By Erik Wasson - 01/20/11 01:06 AM EST
House Republicans will force Democrats to go “on the record” about
government spending in a symbolic vote next week timed to coincide with
President Obama’s State of the Union address.
The House Rules Committee on Wednesday approved by a party-line vote of 8-4 a resolution calling on House Budget Committee Chairman Paul RyanPaul RyanGOP: Obama ‘in denial’ about healthcare law failures Poll: GOP has edge for open Wis. House seat In six new sanctuary states, Americans put at risk MORE (R-Wis.) to limit non-security discretionary spending in the second half of 2011 to 2008 levels “or less.”
Committee Democrats chose to vote against the resolution Wednesday on largely procedural grounds. Rules Committee ranking member Louise Slaughter (D-N.Y.) and witness House Budget Committee ranking member Chris Van Hollen (D-Md.) attacked the resolution as a political ploy lacking in substance since it has no dollar figures in it.
“It’s a very simple question: Where’s the number?” Van Hollen asked, adding that the resolution provides the “false illusion” of cutting spending without containing specifics.
Rep. James McGovern (D-Mass.) offered an amendment that would have required a House vote on the eventual spending-ceiling number, but that amendment was defeated on party lines.
Democrats questioned whether the cuts would jeopardize specific programs, from education to nuclear security, prompting an angry response from Republicans.
Dreier emphasized repeatedly that Republicans are not talking about “gutting” anything.
“That somehow we are gutting this or that program is a gross mischaracterization,” he said.
The resolution was not technically necessary, since Ryan has already been given special powers to unilaterally set spending ceilings for the rest of 2011. That power was specified in a rules package the House adopted at the beginning of January.
Democrats argue that Republicans were wrong to give Ryan such power in the first place.
But Dreier said Republicans had to empower Ryan to make the spending decisions because Democrats failed to pass a budget resolution last year.
Committee member Rep. Pete Sessions (R-Texas) said that it is his understanding Ryan will hold open hearings and discussions before coming up with the ceilings. But Democrats argue that instead of allowing Ryan to set the numbers, the ceilings themselves should come up for a vote.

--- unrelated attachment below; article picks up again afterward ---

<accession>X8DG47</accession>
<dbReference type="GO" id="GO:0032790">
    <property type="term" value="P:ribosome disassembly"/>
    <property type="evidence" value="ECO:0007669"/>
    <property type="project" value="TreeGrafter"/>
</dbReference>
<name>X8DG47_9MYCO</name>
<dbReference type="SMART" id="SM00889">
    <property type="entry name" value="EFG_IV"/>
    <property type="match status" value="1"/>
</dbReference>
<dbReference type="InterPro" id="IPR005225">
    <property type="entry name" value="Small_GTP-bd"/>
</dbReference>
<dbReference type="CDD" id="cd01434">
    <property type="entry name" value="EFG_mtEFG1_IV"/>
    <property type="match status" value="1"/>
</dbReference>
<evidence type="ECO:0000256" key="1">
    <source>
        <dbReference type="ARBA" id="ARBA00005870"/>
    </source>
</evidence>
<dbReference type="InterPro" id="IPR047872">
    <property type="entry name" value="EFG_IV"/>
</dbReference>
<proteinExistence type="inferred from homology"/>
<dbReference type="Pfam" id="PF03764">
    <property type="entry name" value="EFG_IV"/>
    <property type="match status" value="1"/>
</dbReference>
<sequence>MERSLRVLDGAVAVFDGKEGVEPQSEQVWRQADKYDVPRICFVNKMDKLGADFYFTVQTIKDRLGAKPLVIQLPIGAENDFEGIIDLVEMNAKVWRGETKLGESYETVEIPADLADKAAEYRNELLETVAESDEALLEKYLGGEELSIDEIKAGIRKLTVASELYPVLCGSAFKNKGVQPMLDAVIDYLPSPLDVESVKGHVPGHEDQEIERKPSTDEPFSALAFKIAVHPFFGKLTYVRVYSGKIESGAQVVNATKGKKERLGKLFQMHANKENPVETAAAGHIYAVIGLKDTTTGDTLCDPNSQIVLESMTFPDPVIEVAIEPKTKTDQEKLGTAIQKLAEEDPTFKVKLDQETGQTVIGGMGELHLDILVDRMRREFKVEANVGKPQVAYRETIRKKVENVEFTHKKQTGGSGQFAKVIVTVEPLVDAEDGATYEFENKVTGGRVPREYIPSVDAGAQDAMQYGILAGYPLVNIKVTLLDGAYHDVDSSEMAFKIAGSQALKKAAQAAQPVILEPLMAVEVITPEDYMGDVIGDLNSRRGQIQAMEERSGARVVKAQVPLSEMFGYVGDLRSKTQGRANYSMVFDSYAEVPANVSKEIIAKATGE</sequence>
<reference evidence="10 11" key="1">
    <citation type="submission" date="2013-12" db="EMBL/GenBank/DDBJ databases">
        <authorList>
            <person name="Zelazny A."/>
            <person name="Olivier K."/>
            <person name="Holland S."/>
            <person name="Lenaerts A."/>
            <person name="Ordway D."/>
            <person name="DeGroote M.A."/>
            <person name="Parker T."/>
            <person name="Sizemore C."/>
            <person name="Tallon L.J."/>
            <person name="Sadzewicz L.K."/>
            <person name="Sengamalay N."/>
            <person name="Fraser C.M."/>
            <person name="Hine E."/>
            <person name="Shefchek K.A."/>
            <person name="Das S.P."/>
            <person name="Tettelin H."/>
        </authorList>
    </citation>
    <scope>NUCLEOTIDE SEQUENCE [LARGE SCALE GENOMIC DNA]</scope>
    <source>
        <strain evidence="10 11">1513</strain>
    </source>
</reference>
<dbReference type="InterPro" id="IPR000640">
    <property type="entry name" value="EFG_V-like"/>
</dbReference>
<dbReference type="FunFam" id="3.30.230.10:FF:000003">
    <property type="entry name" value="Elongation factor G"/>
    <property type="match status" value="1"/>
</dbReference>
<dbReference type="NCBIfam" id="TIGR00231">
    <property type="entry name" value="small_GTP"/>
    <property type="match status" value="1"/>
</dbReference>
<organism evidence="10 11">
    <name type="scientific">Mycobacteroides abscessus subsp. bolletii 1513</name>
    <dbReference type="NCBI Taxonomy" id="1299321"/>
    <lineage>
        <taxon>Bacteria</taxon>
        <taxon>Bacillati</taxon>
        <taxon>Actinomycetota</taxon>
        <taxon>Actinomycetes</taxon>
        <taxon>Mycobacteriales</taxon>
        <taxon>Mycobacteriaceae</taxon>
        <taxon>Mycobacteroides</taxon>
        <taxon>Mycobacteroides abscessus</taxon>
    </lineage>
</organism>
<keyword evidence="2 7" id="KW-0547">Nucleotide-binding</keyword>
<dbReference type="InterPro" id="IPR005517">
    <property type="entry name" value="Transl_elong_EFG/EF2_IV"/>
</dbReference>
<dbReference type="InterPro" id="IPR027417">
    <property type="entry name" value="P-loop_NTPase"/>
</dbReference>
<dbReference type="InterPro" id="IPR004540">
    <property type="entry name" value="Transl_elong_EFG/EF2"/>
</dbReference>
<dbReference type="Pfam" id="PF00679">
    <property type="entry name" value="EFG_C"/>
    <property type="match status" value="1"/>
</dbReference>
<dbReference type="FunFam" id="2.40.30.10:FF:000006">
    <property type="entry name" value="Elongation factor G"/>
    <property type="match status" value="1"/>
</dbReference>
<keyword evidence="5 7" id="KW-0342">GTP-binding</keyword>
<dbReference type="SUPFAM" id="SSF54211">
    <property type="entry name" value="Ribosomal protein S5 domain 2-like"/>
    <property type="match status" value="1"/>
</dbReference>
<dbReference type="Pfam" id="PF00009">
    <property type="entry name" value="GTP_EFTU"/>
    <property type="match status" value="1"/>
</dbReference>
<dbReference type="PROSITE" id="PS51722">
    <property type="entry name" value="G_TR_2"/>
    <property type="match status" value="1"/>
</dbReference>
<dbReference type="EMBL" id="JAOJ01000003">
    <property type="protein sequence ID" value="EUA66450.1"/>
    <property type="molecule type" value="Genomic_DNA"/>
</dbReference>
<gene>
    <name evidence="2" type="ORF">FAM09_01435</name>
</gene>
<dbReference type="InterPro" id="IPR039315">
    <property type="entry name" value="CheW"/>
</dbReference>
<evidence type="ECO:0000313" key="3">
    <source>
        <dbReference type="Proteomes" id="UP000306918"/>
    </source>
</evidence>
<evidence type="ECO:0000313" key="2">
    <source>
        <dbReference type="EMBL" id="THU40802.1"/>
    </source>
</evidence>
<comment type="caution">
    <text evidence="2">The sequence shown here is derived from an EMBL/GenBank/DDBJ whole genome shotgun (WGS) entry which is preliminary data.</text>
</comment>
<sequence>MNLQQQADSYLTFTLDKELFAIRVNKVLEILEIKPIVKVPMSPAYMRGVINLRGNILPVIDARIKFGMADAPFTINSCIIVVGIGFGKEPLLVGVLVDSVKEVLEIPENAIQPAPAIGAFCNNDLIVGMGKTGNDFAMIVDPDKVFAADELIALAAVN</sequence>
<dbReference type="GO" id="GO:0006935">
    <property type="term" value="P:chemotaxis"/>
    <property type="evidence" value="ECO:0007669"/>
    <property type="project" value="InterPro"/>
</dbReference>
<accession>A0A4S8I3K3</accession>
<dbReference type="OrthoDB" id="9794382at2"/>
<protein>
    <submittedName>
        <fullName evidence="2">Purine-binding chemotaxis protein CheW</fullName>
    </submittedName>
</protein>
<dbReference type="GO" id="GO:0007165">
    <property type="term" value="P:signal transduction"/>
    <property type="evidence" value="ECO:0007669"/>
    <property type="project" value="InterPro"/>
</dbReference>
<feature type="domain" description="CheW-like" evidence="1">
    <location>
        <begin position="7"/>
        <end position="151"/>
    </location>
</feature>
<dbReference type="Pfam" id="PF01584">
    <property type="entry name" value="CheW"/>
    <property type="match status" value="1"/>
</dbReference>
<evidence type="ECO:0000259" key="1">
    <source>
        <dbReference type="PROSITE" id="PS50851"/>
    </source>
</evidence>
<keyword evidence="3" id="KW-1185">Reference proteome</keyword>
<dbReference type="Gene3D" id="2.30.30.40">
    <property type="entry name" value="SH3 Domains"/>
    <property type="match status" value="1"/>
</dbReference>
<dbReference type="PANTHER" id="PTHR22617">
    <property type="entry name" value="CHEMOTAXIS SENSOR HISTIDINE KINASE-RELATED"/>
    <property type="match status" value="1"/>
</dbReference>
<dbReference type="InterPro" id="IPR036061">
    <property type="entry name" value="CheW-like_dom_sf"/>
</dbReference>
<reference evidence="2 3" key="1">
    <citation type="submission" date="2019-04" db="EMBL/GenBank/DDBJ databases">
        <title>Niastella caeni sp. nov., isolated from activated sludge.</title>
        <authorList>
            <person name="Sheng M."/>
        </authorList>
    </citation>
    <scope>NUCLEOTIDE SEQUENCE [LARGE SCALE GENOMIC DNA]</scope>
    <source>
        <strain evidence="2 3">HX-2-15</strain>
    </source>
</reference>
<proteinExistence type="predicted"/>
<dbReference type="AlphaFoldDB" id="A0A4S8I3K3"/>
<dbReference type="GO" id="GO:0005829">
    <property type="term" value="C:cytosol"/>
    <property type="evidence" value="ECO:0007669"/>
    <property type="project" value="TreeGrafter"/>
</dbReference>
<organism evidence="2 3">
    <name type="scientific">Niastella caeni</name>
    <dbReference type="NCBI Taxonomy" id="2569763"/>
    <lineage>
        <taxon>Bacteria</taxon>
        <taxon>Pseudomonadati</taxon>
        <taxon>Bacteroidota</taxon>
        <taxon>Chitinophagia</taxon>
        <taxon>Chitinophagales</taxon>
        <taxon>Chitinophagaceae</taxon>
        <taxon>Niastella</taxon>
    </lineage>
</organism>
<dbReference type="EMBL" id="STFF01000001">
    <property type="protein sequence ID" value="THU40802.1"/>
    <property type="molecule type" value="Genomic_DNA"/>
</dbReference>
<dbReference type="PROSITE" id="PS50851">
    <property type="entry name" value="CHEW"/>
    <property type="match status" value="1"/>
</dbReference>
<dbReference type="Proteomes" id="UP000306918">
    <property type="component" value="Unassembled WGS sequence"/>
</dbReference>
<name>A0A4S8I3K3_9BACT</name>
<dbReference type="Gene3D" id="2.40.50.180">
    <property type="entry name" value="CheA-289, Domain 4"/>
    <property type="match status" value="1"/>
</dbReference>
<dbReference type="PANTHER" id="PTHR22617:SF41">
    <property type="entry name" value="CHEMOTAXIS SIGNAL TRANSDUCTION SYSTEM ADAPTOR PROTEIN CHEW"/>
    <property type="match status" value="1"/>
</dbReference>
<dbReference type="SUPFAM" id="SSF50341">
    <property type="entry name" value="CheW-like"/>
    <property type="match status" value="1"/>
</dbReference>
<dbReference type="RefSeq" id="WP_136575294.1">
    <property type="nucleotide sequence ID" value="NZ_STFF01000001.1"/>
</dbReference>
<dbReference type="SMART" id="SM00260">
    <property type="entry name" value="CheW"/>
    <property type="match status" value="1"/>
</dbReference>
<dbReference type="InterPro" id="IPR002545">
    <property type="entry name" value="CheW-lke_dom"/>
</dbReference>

Dreier said Republicans are waiting for Congressional Budget Office (CBO) estimates on current spending in order to come up with precise dollar figures for Ryan’s cuts.
Dreier explained after the meeting that Republicans need the CBO numbers in order to determine what spending is now in the security category. The spending ceilings set by Ryan will not affect defense, homeland security, military construction or veterans’ affairs, Dreier said. Entitlements are also unaffected.
He would not say when the continuing funding resolution will come up for a vote, but noted that the appropriators have “a lot of work in front of them.”
The first draft of the resolution approved on Wednesday would have guided Ryan to set ceilings that assume “a transition” to non-security spending at fiscal 2008 levels.
But Rules Committee member Rep. Tim ScottTim ScottGOP senators avoid Trump questions on rigged election More Senate Republicans pressure Treasury over debt-equity rules Trump's implosion might be blessing in disguise for GOP MORE (R-S.C.) introduced an amendment that stripped out wording about a transition to make it clear that the GOP will seek to get to 2008 spending levels right away.
The GOP vowed during the run-up to last year’s elections to reduce spending by $100 billion this year, but this month Republicans said that the $100 billion figure was based on the assumption that Democrats had enacted President Obama’s 2011 spending requests. Ryan has said the number is more like $60 billion.
It will be up to the House Appropriations Committee to come up with specific spending cuts to meet the Ryan ceilings in a continuing resolution to fund the government beyond March 4 through Sept. 30. That process is behind schedule.
“As I have said before, it is my intention to craft the largest series of spending cuts in the history of Congress. My committee is working diligently on this right now,” House Appropriations Committee Chairman Hal Rogers (R-Ky.) said in a release praising the resolution.